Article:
Top athletes have a combination of talent and inner drive that goes a long way toward making them great. Without some inherent talent and the discipline and determination to work on your craft, it’s next to impossible to become your best self and beat out the competition. At certain points, though, you need some help, and that’s where a coach comes in.
This is particularly true in boxing, a sport that demands peak physical fitness, refined technique, and lots and lots of toughness. Without a coach who knows what makes you tick, it’ll be easy to hit a wall. As you start your boxing training as a newbie or alter it to get to a new level, do yourself a favor and consult our tips for finding a boxing coach who suits your skill level and goals.
Know what suits your personality
Chances are you know your strengths and weaknesses, as well as what types of teaching methods you best respond to. This is one key to finding a good coach. It’s not enough to just have the best technical knowledge, a coach needs to be able to transfer that knowledge to the athlete in a way that sticks.
Be thoughtful, though, when it comes to finding a coach who suits you. Sometimes a person who makes you uncomfortable might be exactly what you need. Be honest with yourself to figure out what stage you’re at. Do you need a someone who doles out encouraging pats on your headgear, or do you need a someone who will grab you and deliver a stern talk? Only you really know.
Observe, and then observe some more
Shop around. Like many things, there’s sometimes no replacement for comparing and contrasting different options.
Go to a prospective coach’s boxing gym and see how they work. Chances are you’ll quickly get a feel for what they do and if they do it in a way that you’d be receptive to. Observation will show you that different coaches have different training strategies and different ways of delivering the same message.
If you’re on the fence, ask yourself if they can teach you something new, something you don’t know, or are they capable of bringing something out of you that you didn’t know existed. If the answer is yes, strap on your boxing gear and let that coach know you’re ready to work.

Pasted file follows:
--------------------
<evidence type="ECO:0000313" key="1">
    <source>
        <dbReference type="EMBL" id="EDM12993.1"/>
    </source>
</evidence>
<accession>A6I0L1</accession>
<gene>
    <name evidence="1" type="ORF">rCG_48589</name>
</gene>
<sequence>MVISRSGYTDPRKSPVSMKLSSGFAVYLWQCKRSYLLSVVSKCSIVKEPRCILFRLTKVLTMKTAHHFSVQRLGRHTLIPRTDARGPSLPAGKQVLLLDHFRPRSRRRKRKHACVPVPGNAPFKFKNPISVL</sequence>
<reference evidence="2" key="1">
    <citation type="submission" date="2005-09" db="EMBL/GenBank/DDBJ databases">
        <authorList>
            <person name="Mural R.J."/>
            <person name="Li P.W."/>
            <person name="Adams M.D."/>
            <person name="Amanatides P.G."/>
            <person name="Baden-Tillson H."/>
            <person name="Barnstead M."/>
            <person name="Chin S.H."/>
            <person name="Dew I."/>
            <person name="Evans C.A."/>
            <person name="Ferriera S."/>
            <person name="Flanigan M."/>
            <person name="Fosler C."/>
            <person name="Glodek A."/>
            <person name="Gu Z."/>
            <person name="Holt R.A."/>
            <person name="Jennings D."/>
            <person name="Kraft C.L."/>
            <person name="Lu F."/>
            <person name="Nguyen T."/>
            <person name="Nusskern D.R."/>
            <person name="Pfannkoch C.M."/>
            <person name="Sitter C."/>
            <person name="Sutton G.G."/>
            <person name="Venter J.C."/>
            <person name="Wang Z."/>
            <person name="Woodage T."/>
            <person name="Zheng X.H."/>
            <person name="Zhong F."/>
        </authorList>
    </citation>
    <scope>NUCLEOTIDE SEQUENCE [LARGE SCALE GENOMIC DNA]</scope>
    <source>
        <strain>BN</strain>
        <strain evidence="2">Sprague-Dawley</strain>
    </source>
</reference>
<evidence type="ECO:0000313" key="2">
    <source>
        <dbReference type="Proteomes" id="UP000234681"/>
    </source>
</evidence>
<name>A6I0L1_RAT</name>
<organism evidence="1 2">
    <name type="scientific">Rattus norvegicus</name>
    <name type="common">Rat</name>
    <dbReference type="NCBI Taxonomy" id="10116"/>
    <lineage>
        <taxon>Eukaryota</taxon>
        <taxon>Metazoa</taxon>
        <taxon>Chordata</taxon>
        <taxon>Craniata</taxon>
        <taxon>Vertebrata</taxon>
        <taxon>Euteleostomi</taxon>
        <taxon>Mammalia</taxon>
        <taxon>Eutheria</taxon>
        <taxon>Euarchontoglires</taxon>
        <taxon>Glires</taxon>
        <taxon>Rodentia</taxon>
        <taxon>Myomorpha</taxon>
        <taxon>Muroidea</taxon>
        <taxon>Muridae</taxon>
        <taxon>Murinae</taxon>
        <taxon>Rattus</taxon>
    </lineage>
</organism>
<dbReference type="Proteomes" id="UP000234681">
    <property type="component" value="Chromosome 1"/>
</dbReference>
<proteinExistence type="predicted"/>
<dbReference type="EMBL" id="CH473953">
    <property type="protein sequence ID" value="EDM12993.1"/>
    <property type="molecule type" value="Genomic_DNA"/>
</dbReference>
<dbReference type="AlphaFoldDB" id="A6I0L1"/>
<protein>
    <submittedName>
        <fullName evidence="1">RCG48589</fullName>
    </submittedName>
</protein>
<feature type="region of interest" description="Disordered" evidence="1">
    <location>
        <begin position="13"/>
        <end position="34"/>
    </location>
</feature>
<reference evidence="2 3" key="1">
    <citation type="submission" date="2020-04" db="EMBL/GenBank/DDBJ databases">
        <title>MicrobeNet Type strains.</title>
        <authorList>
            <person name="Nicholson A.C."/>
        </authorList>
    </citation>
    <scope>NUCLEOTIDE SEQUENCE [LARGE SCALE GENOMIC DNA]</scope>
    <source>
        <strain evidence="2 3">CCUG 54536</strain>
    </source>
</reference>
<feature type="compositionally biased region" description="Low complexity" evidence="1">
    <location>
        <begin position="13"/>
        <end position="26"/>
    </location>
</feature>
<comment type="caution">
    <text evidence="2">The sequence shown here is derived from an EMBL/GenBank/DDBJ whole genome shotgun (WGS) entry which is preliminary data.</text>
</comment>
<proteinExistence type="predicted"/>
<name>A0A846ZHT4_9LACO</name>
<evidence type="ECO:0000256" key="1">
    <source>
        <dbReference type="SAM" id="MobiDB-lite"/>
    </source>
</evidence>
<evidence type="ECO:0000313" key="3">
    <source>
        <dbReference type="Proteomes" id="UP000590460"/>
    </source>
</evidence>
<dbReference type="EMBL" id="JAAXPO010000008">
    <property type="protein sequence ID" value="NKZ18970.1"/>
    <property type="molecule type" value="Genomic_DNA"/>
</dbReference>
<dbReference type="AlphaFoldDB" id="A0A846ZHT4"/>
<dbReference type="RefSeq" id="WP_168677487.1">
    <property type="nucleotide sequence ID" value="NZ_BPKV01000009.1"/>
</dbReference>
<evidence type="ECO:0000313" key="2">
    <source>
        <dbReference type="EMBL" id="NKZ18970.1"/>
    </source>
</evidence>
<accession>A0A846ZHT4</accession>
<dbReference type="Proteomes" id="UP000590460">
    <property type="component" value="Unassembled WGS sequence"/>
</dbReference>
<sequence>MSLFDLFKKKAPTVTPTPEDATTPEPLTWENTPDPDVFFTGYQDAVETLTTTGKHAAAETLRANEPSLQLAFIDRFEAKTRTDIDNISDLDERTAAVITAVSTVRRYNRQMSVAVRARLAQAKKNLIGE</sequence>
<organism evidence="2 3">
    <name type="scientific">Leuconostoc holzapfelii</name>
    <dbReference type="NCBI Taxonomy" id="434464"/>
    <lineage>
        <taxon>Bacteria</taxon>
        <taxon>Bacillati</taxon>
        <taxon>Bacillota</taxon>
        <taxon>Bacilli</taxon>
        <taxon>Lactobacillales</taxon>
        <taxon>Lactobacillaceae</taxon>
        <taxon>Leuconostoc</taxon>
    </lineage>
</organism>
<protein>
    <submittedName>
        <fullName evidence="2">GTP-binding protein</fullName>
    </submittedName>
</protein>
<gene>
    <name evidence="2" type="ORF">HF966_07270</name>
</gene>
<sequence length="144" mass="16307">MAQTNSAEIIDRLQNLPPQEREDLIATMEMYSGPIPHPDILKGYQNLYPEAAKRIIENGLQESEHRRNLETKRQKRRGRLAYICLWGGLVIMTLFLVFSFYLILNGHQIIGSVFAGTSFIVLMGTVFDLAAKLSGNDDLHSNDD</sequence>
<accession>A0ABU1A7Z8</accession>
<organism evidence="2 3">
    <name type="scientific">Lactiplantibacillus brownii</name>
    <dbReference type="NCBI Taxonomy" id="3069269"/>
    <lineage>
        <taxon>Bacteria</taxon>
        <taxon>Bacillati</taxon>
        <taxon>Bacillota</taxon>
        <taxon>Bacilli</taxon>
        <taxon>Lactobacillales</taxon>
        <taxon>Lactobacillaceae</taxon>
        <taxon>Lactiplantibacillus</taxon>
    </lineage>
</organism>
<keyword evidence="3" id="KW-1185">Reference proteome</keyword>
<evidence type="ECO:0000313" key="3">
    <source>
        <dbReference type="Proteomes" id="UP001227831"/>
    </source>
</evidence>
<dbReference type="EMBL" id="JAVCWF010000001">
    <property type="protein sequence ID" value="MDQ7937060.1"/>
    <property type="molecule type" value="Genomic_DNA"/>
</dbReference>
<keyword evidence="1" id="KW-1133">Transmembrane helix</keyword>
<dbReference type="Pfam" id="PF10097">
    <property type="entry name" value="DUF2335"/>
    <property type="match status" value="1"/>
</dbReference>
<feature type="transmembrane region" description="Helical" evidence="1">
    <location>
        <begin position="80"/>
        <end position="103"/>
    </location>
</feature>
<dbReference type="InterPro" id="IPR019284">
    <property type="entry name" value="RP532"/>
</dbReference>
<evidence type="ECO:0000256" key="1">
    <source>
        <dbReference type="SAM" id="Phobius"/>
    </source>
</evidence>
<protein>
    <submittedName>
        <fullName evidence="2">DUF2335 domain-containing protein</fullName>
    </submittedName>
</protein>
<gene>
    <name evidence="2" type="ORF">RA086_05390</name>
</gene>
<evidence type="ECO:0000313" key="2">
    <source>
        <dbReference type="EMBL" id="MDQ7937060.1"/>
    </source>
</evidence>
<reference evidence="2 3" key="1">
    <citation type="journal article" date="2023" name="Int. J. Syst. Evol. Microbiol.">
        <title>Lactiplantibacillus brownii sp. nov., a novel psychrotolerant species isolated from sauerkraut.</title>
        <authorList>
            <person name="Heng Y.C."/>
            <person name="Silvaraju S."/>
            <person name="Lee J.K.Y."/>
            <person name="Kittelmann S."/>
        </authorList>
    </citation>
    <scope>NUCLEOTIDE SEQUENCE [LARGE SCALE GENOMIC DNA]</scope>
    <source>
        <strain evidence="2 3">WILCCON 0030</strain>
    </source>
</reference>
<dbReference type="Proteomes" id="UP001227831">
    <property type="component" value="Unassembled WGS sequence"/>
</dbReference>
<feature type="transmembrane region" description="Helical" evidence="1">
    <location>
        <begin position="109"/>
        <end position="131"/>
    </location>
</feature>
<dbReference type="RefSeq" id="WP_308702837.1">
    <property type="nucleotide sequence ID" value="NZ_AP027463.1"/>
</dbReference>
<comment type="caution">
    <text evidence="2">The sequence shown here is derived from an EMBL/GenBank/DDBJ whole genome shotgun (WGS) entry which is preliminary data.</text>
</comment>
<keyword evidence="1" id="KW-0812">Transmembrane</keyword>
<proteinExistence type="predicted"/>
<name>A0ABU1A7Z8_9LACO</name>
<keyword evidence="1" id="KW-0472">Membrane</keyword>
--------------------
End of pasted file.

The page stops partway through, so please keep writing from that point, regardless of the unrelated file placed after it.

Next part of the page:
Look for certification
We’re guessing you wouldn’t jump at the opportunity to visit a doctor who doesn’t have any certifications. The same should apply for a coach that you’re paying to help you advance. Boxing coaches can have many different types of certifications and, if they have one or a number of them, it adds to their credibility. You can’t exactly secure these certifications by buying them online, so they’ve put the work in for them.
Consider the certification levels attained by your potential coach, as well as opinions on the institutions that issued them. Do some research in advance so you understand which certifications are the best.
Qualities to Look for in a Coach
- Experienced: An experienced trainer is one who’s been around different situations, whether that is as a fighter, a coach, or both, and understands where the REAL gains can be made. Someone who’s been around the block will know what you need to focus on, instead of working on everything. They’ll pick two or three things that they feel will help you the most. Often, focusing on just a few key areas will really help you excel.
- Analytical: In the training and preparation phase, an analytical coach will explain not just how to implement a technique, but the reason it’s important and the situations where it will be useful. When fight night arrives, an analytical coach will be able to size up your opponent and help you create the best strategy for victory.
- Creative: Truly great coaches are not set in their ways. They’re adaptable and will figure out different ways to communicate. This could be as simple as a change in tone or coming up with varied training routines and regimens to keep you engaged. But they’re always thinking about new and different ways to help you become your best self.
Find someone who builds you up
There’s no doubt that part of coaching is pushing people to their limits. There’s also no doubt that a truly effective coach will ultimately build you up and not beat you down. A coach who’s right for you will read you well and know when to push and when to let you relax. The underlying message of all of this is instilling a belief in you that you can and will continue to improve.
Know when it’s not working
Don’t be afraid to cut ties. Whether it’s a disaster from the start or your relationship fizzles over time, know when you need to make a change. Don’t necessarily be too quick to pull the trigger, but think it through and make the decision that makes the most sense.